on from Lafayette south, an immense sum of money would 
necessarily be spent along its course and this expenditure 
would be a great advantage in building up the localities where 
it would be expended. For some cause unknown, Vincenne:, 
was left off the line of this canal, and it was diverted eastward 
from Terre Haute and thus left Yineennes off its course This 
diversion made the length of the canal longer and added 
greatly to the cost of construction. Water to supply it had to 
be supplied by artificial reservoirs and large tracts of rich and 
valuable land overflowed for the purpose which could have 
been supplied by the Wabash River at less cost and without 
damage. The immense amount of money required to make 
the extension to Evansville was all expended, but Vincennes 
received no benefit from this immense expenditure which all 
went to build up rival towns along its route. This immense 
output of money was a great benefit and rich harvest for the 
towns and counties through which it passed during the time 
it was being spent, but that was all the benefit they ever re- 
ceived as the canal was a practical failure and with the advent 
of railroads, was abandoned. These causes operated against 
Vincennes but were matters over which her people had no 
exclusive control. 

But there were other causes operating against Vincennes 
for which they were solely responsible. It is situated in one 
of the richest agricultural districts in the West. These rich 
lands tributary to Vincennes on both sides of the Wabash 
River, in Illinois and Indiana, threw upon her market an- 
nually, the rich and valuable products of their soil. These 
were marketed here and bought up and paid for by the deal- 
ers and merchants of Vincennes and the farmer paid for them 
in high priced goods purchased in the eistern cities. This 
process resulted in a golden harvest for the merchants and 
traders. But the profit they realized from resources tributary 

164 A History of Yixcennes. 

to the place were not invested in industries and manufactu-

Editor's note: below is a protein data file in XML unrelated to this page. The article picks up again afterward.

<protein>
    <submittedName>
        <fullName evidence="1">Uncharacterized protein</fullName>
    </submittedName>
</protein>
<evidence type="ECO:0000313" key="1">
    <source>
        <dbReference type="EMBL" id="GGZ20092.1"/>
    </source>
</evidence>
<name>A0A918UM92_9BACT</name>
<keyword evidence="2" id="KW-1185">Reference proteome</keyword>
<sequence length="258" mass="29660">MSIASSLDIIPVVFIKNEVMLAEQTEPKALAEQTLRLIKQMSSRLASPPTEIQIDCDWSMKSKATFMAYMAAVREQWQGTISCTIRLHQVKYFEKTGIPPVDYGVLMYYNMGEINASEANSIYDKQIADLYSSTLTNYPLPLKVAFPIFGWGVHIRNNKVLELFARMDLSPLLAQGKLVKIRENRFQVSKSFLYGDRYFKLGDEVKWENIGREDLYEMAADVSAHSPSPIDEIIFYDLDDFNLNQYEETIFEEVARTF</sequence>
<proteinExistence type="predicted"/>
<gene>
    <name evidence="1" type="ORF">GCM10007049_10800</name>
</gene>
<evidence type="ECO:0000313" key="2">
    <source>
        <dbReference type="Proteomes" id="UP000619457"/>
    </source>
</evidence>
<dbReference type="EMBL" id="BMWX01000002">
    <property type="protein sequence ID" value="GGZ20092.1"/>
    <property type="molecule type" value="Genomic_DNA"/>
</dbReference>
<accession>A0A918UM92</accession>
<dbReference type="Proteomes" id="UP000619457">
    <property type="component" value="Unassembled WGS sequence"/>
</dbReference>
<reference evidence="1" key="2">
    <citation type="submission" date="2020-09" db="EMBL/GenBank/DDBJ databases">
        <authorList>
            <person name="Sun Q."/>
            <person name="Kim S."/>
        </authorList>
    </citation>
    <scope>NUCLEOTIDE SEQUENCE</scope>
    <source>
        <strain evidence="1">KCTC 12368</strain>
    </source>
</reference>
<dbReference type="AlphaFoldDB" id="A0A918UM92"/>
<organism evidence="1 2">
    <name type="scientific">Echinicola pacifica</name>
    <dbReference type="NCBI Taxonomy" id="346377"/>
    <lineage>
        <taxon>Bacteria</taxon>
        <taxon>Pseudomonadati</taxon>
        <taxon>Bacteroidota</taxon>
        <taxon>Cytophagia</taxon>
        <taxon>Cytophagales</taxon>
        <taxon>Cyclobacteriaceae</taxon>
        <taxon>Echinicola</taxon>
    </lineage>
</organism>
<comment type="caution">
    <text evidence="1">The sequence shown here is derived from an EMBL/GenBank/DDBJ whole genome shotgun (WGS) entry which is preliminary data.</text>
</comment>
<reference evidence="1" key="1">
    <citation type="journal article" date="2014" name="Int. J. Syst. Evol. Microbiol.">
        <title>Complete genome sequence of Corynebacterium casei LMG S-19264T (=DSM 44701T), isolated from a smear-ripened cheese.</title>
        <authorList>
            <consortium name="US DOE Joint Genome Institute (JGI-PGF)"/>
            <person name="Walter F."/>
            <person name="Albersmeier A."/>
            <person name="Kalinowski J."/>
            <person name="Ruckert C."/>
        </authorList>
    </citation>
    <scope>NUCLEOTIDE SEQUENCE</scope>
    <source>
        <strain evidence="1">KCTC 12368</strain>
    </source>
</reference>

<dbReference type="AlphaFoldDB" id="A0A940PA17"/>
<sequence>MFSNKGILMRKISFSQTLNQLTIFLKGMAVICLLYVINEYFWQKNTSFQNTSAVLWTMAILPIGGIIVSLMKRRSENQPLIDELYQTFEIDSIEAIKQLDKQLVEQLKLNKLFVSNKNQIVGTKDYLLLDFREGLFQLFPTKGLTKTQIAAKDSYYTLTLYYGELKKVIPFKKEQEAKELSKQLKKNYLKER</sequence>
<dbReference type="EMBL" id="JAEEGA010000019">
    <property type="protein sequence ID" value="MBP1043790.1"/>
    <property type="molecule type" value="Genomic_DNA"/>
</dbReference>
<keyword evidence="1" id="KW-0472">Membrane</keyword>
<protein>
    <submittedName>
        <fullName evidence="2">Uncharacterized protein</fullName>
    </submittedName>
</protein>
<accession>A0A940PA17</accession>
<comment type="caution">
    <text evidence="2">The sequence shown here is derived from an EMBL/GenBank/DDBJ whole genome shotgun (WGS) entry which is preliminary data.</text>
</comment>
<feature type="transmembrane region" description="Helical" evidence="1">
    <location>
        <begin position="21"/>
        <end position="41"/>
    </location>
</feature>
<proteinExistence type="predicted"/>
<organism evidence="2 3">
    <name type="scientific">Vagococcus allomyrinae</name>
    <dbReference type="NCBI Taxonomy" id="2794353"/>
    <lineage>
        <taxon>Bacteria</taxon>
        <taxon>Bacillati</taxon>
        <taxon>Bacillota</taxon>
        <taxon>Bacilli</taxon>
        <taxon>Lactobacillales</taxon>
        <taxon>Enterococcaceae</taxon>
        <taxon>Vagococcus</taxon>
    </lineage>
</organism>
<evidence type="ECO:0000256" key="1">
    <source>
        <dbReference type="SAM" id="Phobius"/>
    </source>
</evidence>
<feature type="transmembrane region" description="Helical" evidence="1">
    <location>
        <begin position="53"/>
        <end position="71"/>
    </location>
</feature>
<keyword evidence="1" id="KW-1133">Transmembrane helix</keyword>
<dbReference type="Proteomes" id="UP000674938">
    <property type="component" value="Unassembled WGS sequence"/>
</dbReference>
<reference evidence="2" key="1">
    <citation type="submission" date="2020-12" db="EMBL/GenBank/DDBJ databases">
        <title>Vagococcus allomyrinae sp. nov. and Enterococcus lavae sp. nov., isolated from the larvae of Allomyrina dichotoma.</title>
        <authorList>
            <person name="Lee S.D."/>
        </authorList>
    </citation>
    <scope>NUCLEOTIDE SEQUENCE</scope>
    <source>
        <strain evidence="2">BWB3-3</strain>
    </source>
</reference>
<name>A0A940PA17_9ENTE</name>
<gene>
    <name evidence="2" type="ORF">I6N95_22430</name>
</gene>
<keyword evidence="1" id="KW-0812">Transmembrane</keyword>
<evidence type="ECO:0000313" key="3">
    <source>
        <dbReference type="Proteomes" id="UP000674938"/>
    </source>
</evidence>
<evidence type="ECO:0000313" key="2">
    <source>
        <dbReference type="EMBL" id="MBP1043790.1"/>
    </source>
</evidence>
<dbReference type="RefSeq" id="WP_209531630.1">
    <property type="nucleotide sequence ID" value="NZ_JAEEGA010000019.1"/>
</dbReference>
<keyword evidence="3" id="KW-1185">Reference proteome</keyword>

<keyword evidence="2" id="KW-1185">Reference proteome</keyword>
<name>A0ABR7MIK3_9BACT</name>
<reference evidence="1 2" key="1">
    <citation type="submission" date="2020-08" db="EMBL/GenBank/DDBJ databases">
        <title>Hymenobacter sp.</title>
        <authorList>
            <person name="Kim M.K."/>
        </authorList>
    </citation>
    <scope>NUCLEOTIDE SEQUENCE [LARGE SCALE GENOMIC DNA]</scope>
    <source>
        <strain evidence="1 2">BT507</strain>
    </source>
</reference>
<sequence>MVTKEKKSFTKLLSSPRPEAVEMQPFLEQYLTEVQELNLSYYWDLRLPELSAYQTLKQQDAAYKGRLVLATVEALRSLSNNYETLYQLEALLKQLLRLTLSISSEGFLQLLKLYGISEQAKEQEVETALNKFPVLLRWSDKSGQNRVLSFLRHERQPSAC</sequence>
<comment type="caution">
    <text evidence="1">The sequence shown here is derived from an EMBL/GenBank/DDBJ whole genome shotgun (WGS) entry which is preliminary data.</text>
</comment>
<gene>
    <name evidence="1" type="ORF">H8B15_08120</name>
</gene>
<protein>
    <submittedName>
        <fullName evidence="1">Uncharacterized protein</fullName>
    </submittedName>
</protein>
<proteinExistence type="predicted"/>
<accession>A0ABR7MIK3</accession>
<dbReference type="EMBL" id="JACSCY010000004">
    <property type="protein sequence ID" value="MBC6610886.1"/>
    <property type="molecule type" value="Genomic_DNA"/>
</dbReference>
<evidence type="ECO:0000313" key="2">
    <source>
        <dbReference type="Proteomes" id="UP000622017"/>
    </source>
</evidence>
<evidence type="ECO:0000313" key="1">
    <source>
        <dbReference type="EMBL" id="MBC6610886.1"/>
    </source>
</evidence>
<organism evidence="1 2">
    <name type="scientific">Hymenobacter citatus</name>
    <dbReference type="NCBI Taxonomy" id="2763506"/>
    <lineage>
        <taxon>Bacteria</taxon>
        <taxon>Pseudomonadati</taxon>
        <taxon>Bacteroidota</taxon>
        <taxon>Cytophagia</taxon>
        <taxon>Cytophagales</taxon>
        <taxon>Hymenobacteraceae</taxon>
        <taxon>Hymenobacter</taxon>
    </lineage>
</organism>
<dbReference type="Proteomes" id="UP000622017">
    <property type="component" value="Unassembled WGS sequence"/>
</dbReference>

ries calculated to build up and advance the place, but were 
unwisely loaned out to enterprising men in Terre Haute, 
Evansville, Cincinnati and even Philadelphia. The money 
thus loaned was used by the borrowers in establishing manu- 
facturies in these cities to the detriment of Vincennes, where 
the golden egg that enabled them to do these things was laid. 
And it is a well known fact to many citizens now living in 
Vincennes, that for many years the old merchants and busi- 
ness men of the place, discouraged the location of manu- 
facturies here for fear that these goods manufactured here 
would come in competition with their wares purchased in 
eastern cities and thus diminish their profits. 

But all these drawbacks have spent their force. In spite of 
them the city has maintained a steady advance, only stimu- 
lated by its own natural resources. It is evident to the most 
casual observer that a better feeling has dawned upon the 
place. jN^ew men of enterprise and push have come and inau- 
gurated a new programme. In the past fifteen years all the 
improvements which are now the pride of the city have come. 
And these improvements received no aid or encouragement 
but the active opposition of the wealthy citizens of the place. 
The magnificent system of water works which have been con- 
structed, having no superior and but few equals in any city, 
was violently opposed and only secured by a small majority 
at a popular election. The street railroad system was not 
favored or encouraged by many and was secured by the enter- 
prise of a few individual citizens. The splendid electric light 
plant which was erected last )^ear, lighting the city in all its 
parts every night and all night, was secured after a long and 
powerful opposition had spent its force. These and many 
other aids to the upbuilding of a modern city have already 
been secured. They are now operating as powerful factors in 
hastening the onward march of improvement. ISTo such 

Material Progress. 165 

efforts will be required to be put forth in future to secure 
additional aids as were required to obtain the ones we now 
have. These are as it were, levers that have lifted the city 
out of the mire of perdition, stripped it of its swaddling 
clothes and put on it the garments of a rising giant. 

The material structures of the city are being changed. 
There is not in the city a solitary landmark reaching back 
beyond 1800. The oldest house in the city is the Harrison 
mansion, erected in 1S04, and that substantial structure is a 
half century older than the one erected just after it. All the 
old time houses have disappeared and their places have been 
taken by modern houses of architectural designs, and present 
a new and beautiful appearance. The real property of the 
city has to a considerable extent changed owners and this 
change is continuously going on. It may be said that in the 
past twenty years the realty of the city has passed out of the 
hands of the original proprietors into the possession of enter- 
prising men. The material structures of the city are up to 
date and present as attractive appearance as any city in In- 

The hotel interest has caught the improvement fever and 
within the past year the Grand Hotel has been enlarged and 
improved at a great outlay of money so that Vincennes now 
possesses what has been so long wanted, a first class hotel. This 
hotel is really an advertisement of the city as strangers pass- 
ing through a place see more of its hotels than any other of 
its buildings and form their impressions of the place from the 
character of its hotels.